posted by miss lynnster at 1:08 AM on September 10, 2008 [1 favorite]

I took voice lessons as a teen. I really enjoyed them and highly recommend one-on-one training. I had a great teacher who was also the music teacher at a local elementary school. She pretty much let me pick songs that I was interested in. miss lynnster has it on the nose. Even if you don't want to sing "classically" it's really helpful to know how to control your diaphragm. (
posted by radioamy at 3:27 AM on September 10, 2008

If you have a desire to develop your pitch and tone, learn to sing in tune, carry a note and how to breathe - (important) then go for the lessons. I think we're all born with innate creative talents that are latent and underdeveloped and the task of revealing that by *going for it* and sing, sing, sing - wherever and however - can't be over-emphasized. Simply have fun, learn techniques and share your gift with the world.
posted by watercarrier at 6:35 AM on September 10, 2008

I'm well aware that it's not the lessons that make you get good

Uh, probably wrong. Without a teacher you'll never know why you don't sound like the guy on your DVD sounds.
posted by JimN2TAW at 6:41 AM on September 10, 2008

Learn to breathe. This one thing will make all the difference in both the quality of your singing and your stamina, and it's good for other aspects of your life, too (yoga, anxiety, swimming, running). Finding a good teacher is the key.

I wish you the best of luck. I always sang, but the singing classes I took in college changed my whole life. It's easier to sing now and I'm better at it, all for learning the proper breath control.
posted by fiercecupcake at 6:47 AM on September 10, 2008


More so than any other musical (or artistic) endeavor, you can't know what you sound like unless you listen to a recording of yourself singing. Listen critically.

Lessons are similar, in that you have a trained person doing the listening for you, which speeds up the feedback cycle.
posted by lothar at 9:14 AM on September 10, 2008

Take lessons. You need to learn good technique, and since you're asking this question, your ears probably aren't developed to the point where you're able to properly judge and correct yourself. A good voice teacher will probably charge more like $40/hour.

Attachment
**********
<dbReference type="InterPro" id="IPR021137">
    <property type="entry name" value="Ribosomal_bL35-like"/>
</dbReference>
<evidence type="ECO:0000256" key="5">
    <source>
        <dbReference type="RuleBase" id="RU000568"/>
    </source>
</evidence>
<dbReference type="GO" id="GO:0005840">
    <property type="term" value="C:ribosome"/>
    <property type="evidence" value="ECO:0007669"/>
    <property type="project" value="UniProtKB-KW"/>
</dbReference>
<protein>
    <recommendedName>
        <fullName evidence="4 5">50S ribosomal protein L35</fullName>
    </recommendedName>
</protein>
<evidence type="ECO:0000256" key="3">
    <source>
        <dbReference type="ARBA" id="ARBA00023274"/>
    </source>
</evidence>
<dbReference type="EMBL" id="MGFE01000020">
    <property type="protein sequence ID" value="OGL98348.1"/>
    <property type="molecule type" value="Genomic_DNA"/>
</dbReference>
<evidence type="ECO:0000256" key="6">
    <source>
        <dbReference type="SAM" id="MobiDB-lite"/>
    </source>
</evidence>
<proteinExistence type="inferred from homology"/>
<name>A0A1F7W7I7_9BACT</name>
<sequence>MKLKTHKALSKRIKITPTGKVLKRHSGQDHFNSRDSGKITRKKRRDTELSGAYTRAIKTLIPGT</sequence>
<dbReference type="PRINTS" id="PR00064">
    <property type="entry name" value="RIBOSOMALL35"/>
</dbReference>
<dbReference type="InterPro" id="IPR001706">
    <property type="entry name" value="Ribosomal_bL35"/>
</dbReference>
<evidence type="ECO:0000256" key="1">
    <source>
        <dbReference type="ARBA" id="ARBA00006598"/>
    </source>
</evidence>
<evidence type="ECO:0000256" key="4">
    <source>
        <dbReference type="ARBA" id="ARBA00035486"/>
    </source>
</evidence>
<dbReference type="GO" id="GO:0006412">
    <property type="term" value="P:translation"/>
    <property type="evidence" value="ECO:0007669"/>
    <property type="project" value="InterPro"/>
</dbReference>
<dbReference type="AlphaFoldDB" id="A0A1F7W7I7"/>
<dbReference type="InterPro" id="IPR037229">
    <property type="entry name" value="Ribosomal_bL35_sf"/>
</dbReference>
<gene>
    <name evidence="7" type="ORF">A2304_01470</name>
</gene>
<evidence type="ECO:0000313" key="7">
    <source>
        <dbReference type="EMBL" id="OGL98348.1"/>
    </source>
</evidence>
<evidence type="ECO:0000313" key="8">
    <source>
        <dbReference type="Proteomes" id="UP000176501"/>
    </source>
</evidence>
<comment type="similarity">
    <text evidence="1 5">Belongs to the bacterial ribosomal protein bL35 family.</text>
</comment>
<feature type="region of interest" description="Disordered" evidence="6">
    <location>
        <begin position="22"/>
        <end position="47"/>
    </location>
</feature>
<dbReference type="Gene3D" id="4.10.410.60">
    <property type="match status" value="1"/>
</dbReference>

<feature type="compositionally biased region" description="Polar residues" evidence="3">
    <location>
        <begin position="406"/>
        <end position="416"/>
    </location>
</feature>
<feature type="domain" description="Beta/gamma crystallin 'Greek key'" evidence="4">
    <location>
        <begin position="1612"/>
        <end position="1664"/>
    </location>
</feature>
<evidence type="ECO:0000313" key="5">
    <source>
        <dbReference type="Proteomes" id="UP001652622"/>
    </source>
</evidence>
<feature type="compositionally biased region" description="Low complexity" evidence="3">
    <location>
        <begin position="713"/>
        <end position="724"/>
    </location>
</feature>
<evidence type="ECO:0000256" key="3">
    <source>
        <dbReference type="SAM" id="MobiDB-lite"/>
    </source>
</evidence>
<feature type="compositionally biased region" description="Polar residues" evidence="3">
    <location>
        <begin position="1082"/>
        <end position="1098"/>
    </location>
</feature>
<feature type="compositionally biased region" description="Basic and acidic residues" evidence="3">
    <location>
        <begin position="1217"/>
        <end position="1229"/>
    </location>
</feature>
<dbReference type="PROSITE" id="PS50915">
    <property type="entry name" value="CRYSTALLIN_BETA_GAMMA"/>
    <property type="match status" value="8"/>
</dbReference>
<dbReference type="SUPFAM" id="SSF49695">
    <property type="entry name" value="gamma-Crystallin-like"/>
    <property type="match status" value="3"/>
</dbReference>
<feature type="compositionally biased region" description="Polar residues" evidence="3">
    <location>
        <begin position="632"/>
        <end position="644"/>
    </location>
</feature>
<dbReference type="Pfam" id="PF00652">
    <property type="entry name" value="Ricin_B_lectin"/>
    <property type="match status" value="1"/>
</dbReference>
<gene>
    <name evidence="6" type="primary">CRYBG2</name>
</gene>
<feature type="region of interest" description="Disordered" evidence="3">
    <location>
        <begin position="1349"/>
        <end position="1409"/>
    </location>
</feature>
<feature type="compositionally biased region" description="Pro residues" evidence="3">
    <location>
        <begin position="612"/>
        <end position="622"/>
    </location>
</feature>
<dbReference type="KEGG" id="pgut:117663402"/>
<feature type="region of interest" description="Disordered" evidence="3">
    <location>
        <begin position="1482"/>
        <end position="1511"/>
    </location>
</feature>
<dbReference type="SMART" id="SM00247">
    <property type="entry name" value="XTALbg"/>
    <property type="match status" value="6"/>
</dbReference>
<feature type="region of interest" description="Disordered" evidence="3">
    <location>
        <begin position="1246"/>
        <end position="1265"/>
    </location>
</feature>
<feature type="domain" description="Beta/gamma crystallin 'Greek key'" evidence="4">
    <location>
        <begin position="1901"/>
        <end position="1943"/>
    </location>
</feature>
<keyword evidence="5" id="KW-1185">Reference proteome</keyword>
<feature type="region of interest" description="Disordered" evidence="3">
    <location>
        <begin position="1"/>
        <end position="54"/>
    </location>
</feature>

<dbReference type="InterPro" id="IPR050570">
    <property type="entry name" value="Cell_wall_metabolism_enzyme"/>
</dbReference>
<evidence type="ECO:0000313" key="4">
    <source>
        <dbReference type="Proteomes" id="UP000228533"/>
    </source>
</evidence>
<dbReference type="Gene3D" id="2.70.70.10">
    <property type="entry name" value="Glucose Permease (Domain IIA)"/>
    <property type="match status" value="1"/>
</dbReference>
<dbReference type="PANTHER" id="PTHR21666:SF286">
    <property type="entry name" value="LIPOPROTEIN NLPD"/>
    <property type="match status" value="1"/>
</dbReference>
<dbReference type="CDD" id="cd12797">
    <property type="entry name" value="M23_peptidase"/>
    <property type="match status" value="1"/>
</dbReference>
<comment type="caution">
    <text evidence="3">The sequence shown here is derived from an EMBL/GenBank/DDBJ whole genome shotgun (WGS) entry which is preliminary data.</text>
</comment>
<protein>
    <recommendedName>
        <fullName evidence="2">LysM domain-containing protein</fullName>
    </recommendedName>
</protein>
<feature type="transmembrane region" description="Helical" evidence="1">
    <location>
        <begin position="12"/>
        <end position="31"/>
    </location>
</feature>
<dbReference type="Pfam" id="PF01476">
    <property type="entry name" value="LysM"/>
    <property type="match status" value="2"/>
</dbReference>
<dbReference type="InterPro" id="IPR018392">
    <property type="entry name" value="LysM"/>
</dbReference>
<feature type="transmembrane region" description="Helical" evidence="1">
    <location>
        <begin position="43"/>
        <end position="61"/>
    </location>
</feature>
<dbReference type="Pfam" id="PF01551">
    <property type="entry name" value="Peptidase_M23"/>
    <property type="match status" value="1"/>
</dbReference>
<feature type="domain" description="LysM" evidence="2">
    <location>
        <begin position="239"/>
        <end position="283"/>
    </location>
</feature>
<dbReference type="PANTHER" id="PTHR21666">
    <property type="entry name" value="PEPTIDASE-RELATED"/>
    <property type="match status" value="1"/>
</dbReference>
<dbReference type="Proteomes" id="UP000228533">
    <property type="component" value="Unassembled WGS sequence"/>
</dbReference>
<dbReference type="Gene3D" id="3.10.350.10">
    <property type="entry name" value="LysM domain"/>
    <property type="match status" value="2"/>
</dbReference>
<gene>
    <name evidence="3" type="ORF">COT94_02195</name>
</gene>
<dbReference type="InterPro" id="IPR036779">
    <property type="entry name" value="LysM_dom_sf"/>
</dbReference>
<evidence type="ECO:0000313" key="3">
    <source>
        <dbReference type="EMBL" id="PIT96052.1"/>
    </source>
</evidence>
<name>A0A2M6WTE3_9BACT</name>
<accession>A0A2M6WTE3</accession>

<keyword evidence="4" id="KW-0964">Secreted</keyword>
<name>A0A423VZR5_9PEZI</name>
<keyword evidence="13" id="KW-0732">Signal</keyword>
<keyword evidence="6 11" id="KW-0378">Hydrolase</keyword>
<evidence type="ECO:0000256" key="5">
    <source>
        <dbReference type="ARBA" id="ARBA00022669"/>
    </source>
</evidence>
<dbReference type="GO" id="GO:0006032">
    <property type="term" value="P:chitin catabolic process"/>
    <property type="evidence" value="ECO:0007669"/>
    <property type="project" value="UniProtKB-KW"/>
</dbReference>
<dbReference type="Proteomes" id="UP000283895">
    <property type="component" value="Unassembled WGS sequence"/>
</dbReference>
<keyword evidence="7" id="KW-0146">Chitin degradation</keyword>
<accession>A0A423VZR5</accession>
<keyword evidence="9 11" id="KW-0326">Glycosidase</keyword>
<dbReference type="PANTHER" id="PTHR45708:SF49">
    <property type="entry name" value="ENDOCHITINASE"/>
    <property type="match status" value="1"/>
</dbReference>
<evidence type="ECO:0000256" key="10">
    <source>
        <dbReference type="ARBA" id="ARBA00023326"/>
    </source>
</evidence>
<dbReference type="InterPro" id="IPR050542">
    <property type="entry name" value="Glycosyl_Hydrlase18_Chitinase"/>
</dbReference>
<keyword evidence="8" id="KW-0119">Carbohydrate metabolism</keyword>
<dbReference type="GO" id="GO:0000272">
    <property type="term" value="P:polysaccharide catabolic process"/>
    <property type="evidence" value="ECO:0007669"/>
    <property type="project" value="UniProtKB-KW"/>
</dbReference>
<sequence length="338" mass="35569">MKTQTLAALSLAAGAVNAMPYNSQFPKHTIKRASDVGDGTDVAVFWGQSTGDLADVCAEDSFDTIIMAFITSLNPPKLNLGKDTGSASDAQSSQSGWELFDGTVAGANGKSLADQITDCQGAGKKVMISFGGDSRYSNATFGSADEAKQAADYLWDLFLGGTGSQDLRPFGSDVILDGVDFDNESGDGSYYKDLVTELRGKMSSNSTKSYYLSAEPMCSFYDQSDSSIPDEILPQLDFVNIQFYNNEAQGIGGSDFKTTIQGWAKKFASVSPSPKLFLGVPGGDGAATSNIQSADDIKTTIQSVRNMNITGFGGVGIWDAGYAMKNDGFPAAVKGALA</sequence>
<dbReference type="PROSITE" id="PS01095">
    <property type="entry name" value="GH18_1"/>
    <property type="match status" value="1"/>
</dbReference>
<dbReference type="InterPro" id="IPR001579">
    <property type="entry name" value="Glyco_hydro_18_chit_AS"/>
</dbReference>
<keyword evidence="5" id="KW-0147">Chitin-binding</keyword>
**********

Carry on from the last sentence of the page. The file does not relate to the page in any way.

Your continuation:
posted by ludwig_van at 9:31 AM on September 10, 2008

I'm well aware that it's not the lessons that make you get good

Uh, probably wrong. Without a teacher you'll never know why you don't sound like the guy on your DVD sounds.

That said, no teacher can make someone a great singer if the student doesn't have the desire or ear. There has to be something to work with. And sometimes too much technique can actually muddy up someone's potential. I know some very mediocre singers who are addicted to taking singing lessons and they never leave the safety of what the teacher tells them... but that's not how real artists of any kind grow to be great. You need to move yourself forward as an individual when once are ready if you really want to find your own sound. It takes time, experimentation, and experience. First turn to other people to learn good technique with your instrument, develop good habits, and then use that foundation as a stepping stone to build great sounds with on your own terms. And never think you're too far along to take lessons again, creative people should be perpetual students. Refresher courses can really help you refocus.
posted by miss lynnster at 8:26 PM on September 10, 2008

Sing. Everyday. Scales to warm up. 3 hours everyday.
Concentrate on hitting the correct note. Get lessons on how to use your body to sing correctly (different parts of your mouth and your diaphragm). And then practice practice practice. The rest will kind of follow - and then you just practice all that some more.
posted by mu~ha~ha~ha~har at 5:27 AM on September 11, 2008